The United Nations’ cultural organization UNESCO on Wednesday declared marimba music from Colombia’s Pacific Coast an Intangible Cultural Heritage of Humanity.
Marimba music from Colombia’s southern Pacific region and the north of Ecuador has long been iconic for the mainly Afro-descendant communities living in the coastal jungle region.
The most commonly known marimba music style from the Pacific is Currulao, an acoustically performed genre common for social gatherings that has made its way to the world music stage thanks to its beautifully hypnotic chants, marimba melodies and rhythms.
However, the palm-wood marimbas are also used in local religious processions and funerals.
According to UNESCO, marimba music is “rooted in family and daily activities and the community as a whole is considered the bearer and practitioner, irrespective of age or gender. Elderly people play a crucial role in transmitting legends and stories from oral tradition, while music teachers oversee the transmission of musical knowledge to new generations.”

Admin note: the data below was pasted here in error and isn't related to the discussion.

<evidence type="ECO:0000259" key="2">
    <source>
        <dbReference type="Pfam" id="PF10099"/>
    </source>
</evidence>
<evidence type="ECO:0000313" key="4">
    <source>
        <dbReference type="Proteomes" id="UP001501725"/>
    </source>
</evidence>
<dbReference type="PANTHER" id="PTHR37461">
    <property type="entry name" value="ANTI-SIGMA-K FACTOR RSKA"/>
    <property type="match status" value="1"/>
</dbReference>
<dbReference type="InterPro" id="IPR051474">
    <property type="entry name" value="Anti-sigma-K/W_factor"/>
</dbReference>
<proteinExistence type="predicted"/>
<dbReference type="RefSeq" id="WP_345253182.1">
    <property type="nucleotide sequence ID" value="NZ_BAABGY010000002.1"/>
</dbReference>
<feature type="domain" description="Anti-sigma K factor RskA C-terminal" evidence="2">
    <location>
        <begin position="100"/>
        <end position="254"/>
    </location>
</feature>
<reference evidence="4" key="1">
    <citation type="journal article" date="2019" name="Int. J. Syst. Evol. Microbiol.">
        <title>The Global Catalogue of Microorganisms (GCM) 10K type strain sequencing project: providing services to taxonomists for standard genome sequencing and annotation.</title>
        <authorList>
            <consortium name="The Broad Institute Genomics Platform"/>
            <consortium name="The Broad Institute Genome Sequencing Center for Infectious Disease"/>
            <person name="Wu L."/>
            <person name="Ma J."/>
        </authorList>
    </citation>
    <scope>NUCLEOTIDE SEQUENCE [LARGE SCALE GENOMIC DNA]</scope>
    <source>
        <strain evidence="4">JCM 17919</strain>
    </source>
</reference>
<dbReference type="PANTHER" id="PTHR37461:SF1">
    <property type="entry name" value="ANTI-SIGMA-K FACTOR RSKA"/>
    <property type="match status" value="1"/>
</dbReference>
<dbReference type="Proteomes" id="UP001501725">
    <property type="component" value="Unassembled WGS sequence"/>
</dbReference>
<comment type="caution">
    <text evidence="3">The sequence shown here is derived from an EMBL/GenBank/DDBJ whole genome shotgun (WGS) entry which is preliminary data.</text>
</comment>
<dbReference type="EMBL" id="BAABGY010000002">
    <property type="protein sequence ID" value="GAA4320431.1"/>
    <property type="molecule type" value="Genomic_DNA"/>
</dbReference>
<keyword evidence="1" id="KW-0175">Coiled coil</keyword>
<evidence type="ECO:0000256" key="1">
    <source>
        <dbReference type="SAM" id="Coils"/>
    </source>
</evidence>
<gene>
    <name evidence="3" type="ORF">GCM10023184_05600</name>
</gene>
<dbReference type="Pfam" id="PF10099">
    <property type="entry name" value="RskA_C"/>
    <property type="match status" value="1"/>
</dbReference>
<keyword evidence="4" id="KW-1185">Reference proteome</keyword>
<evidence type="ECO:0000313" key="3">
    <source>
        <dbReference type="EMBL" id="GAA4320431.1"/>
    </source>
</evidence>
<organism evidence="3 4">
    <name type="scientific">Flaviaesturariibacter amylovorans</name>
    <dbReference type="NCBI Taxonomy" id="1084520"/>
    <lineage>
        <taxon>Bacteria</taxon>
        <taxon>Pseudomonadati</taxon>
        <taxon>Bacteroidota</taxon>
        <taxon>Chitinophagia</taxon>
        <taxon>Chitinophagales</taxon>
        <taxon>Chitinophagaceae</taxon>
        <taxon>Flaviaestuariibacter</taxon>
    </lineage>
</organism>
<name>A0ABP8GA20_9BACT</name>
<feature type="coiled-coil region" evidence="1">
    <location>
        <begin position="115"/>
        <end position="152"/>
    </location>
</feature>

“Marimba music and traditional chants and dances promote symbolic exchanges that include food and drink. Each of these expressions facilitates family and collective integration through ancestral practices that heighten the sense of belonging to a particular group connected to a shared territory and history,” the organization added.
The music is performed principally during four rituals: Arrullo, Currulao, Chigualo and Alabao.
”Arrullo” is a saint worship ritual led by women, who prepare the saints, candles and altars and perform chants accompanied by drums and, on occasion, Marimbas.
The ”Currulao” (or Marimba Dance) is a festive occasion. Men play the Marimba and perform profane chants while people sing, dance, eat and drink, and recount stories.
The ”Chigualo” is a wake following the death of a young child. The body is covered with flowers and a cappella chants are performed around it.
The ”Alabao” is a wake following the death of an adult, where extremely sad chants are sung, also a cappella.
Marimba was one of 20 elements added to the UNESCO Intangible Cultural Heritage list along with traditions from Peru, Ethiopia, Vietnam and more.